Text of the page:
Tri Force Heroes is a bag of different experiences, each with distinct levels of quality
The Legend of Zelda: Tri Force Heroes is part of a package of Nintendo games that aims to extract some of the company’s greatest franchises out of their natural environments and put them in relatively unusual contexts. While some of those titles have been undeniably victorious, such as Yoshi’s Woolly World, which brought a great deal of inspiration to a series that was stuck inside a dreadful creative lull; others, like the two Animal Crossing spin-offs, failed to achieve the same level of success because the meddling with the property’s core gameplay mechanics ended up going way too far.
As it turns out, Link’s incursion into an odd kingdom that is totally obsessed with fashion does not land on either of those extremes; it falls somewhere between both ends, but with a considerable tilt towards the more positive portion of that spectrum. The not-so-new concept of designing a multiplayer The Legend of Zelda game, instead of coming off as a haphazard attempt to create something different, ends up shifting the adventure’s focus to what is probably the franchise’s most intriguing feature: its dungeon-exploring facet. However, some of the limitations imposed by that cooperative structure emerge as flaws under certain circumstances, stopping it from reaching full and unquestionable success.
It all begins when the princess of Hytopia, a bastion of fashion and style – therefore the most admired figure in the kingdom – is cursed by a witch, whose spell forces the young girl to wear a hideous unremovable black jumpsuit. The place falls into distress due to the horrifying events and a trio of heroes is enlisted to travel into The Drablands, the home of the evil lady, to recover the pieces of an outfit that will enable the princess to revert to her adorable and well-dressed self.
It is understandable that, due to the fact Tri Force Heroes works as a spin-off, Nintendo would want to create a plot on the lighthearted side, given it is never really the focus of the experience. However, the writing fails on the most important point when a story of the sort is built, which is letting players in on the joke. The touches of humor and, most importantly, the nods that this whole scenario is not meant to be taken seriously never really surface; it is never blatant the game and those who created its script are not lending the situation one ounce of graveness. The plot, consequently, becomes awkward and occasionally cringe-worthy.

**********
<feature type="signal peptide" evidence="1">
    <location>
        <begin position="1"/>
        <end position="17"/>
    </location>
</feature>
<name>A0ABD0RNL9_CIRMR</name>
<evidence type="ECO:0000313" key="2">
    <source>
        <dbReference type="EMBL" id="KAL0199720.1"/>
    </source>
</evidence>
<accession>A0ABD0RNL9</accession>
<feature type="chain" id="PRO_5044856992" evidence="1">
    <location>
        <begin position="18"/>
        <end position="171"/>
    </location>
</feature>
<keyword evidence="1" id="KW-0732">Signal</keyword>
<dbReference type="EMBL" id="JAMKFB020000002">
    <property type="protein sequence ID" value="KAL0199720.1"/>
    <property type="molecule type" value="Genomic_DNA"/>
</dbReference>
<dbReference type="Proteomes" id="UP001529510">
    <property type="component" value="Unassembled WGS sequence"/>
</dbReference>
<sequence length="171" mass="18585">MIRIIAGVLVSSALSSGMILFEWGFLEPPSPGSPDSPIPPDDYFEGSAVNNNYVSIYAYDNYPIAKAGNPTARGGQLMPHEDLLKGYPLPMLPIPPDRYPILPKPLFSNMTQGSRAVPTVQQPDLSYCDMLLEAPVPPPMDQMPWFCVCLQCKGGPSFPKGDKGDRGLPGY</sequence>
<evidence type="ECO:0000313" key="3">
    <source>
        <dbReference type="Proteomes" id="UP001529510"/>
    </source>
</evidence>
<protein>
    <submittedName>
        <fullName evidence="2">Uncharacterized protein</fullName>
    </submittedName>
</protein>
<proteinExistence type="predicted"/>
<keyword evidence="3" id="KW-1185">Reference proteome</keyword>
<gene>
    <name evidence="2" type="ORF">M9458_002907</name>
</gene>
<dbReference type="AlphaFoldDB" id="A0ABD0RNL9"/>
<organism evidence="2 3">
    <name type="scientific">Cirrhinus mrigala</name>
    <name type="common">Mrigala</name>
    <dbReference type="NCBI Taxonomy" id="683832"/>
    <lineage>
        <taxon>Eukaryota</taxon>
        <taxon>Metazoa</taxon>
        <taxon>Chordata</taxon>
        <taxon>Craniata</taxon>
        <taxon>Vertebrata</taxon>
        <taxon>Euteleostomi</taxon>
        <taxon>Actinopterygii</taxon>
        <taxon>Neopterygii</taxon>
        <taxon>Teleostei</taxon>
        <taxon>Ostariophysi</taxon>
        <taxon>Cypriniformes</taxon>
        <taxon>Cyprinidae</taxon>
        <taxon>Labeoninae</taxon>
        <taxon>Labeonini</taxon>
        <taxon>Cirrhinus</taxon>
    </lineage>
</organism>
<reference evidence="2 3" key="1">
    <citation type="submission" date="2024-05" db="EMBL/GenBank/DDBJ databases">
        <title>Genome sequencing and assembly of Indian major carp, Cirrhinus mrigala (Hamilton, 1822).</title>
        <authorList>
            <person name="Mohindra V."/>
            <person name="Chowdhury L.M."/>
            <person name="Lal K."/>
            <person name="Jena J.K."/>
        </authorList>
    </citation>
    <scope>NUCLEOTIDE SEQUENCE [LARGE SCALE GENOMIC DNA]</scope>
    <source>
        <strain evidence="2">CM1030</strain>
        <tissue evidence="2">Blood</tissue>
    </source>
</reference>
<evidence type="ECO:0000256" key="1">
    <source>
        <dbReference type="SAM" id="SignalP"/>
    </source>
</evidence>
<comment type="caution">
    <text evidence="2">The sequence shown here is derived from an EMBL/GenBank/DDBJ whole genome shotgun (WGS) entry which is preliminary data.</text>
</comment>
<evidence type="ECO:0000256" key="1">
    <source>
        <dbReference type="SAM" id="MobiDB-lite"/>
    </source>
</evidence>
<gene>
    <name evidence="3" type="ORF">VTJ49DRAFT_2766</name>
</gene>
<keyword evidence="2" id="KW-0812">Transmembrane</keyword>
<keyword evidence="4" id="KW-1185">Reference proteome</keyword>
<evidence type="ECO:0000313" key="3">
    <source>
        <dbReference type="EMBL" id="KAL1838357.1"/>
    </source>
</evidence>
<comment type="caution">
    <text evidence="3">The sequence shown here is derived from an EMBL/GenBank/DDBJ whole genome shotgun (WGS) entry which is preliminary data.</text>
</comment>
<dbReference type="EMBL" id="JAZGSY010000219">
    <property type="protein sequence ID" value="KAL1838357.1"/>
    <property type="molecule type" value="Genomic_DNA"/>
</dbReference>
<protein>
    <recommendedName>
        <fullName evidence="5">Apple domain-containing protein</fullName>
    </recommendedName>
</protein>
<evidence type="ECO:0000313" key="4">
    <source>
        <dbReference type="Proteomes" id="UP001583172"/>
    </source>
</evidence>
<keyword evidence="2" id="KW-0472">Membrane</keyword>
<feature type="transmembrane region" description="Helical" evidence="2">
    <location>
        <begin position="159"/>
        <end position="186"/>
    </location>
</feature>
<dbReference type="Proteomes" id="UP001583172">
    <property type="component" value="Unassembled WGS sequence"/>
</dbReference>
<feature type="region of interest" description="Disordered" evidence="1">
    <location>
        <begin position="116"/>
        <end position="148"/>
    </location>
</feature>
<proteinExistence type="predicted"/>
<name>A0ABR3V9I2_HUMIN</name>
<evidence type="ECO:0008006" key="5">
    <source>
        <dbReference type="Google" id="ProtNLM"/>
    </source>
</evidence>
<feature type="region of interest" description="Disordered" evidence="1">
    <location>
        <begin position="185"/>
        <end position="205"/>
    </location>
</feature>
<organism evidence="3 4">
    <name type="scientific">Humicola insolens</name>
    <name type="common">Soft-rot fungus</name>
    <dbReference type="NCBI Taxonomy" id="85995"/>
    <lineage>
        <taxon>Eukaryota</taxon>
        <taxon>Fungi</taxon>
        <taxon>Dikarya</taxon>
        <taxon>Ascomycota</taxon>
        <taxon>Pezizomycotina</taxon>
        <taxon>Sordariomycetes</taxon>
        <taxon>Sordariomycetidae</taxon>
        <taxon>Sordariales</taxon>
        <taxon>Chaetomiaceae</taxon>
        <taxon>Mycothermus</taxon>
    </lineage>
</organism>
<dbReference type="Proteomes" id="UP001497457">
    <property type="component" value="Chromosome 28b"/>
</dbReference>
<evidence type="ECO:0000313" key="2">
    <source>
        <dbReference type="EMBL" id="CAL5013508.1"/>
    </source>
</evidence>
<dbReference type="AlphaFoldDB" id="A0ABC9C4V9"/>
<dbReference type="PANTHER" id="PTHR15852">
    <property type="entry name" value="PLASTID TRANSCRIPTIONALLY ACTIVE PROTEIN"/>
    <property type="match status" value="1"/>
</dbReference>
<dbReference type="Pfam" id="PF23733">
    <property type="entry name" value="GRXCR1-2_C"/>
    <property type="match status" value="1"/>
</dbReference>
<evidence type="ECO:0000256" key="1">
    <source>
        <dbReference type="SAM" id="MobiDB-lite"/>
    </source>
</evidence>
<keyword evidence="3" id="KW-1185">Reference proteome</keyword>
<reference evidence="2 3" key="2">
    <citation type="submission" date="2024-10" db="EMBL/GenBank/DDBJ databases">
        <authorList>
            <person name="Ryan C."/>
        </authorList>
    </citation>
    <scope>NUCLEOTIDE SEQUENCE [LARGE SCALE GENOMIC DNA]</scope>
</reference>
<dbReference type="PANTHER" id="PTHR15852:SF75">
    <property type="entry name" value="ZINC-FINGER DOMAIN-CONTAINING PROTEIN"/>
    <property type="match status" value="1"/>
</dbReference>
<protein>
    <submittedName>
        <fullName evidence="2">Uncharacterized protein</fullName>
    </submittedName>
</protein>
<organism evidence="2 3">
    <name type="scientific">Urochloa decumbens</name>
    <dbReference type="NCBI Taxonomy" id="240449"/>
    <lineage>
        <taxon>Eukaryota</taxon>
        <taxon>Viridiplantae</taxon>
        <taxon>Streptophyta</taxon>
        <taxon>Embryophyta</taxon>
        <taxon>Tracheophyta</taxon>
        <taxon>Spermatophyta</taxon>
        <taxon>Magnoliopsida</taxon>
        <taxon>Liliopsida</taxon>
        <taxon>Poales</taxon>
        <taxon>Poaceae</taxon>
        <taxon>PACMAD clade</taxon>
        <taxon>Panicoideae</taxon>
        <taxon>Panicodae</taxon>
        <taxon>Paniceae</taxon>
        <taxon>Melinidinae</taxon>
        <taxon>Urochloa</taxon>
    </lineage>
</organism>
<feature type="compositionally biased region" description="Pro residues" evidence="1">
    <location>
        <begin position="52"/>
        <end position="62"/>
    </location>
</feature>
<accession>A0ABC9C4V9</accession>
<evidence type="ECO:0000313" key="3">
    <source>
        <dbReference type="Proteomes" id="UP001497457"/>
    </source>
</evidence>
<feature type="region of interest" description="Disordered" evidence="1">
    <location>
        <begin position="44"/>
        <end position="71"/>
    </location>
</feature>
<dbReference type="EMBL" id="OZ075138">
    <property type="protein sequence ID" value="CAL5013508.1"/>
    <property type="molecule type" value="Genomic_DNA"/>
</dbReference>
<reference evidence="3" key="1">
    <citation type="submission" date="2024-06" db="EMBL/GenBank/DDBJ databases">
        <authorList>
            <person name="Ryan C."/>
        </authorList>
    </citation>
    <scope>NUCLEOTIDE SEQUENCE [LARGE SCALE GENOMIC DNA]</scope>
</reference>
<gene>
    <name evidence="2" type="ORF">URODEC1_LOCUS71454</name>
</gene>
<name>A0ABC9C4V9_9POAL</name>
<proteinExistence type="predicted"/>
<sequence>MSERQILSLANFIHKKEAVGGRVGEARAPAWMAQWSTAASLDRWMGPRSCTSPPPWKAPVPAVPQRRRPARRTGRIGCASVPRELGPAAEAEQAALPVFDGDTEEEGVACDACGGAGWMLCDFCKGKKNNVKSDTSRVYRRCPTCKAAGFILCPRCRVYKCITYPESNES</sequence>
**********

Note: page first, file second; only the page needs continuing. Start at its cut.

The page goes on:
Thankfully, though, the disaster that befalls Hytopia is never the focus; there are no significant developments along the way to the finish, and so Tri Force Heroes is left free to deal with its most important and delightful aspect: the cooperative undertaking of dungeons. The Drablands are divided into eight different locations with themes – such as forest, desert, ice, sky, and haunted ruins – that have been taken directly from the franchise’s long history, and each of those areas features four distinct dungeons, bringing the whopping total to thirty-two mazes.
Since this is a game meant to be played alongside other players – it is possible go through its challenges while partnered with friends either locally or over the internet, or with random strangers – the dungeons never reach the epic scope of what the franchise usually offers. Instead, they are each neatly segmented into four portions with checkpoints in-between and the trio of Links, which share the same bar of heart containers – something that imposes cooperation and the caring for one another, has four attempts to clear the whole level.
The size may be – correctly so – reduced, but the same cannot be said for the level of quality of the design. These are spectacularly crafted stages that present an almost perfect difficulty curve and a glorious balance between puzzles and battles, two scenarios in which cooperation is absolutely necessary for survival; the three chosen heroes must combine their powers and wits to, in the former, figure out what needs to be done; and, in the latter, come up with a strategy to beat the foes
That need to act and think together is achieved through a few smart mechanics. Firstly, there is the new totem ability (activated via a simple touch of the A button), which allows the characters to stand on top of one another to reach higher portions of the levels, trigger raised switches, and deal with bosses or enemies that are only vulnerable to elevated blows. Secondly, there is the fact that – right at the beginning of each stage – three pieces of equipment are must be picked up by the team; there are the usual suspects – like the arrow-and-bow, boomerang and hookshot, but also some more uncommon items in the Zelda canon like the water rod, the gust jar, and the hammer.
With those simple bricks, developers have built an absolutely mesmerizing, smart, and varied set of dungeons. The nearly endless possible combinations of items that can be used paired up with the totem skill opened numerous doors of design options, and the stage creators have gone through them and found some rather unique situations – only possible in a cooperative scenario, and consequently mostly never seen before in a Zelda game – to put players to the test. Each dungeon grabs its three available pieces of equipment and runs with them for great effects, producing puzzles and battle scenarios that are extremely refreshing.
Unsurprisingly, given Nintendo’s track record, Tri Force Heroes lacks any sort of voice chat to support its mandatory cooperation; an absence that will undoubtedly make some gamers mad. However, as an alternative, it presents a system of eight buttons laid out on the 3DS’ bottom screen that automatically send predetermined messages accompanied by an expressive Link cartoon. This option is certainly not as effective as audio communication would have been, but there is a great deal of charm to it. The messages, which include prompts to tell your teammates that they should use their item, form a totem, and signs of approval and disapproval, work very well. And although they do not cover all troublesome situations, they solve most of them.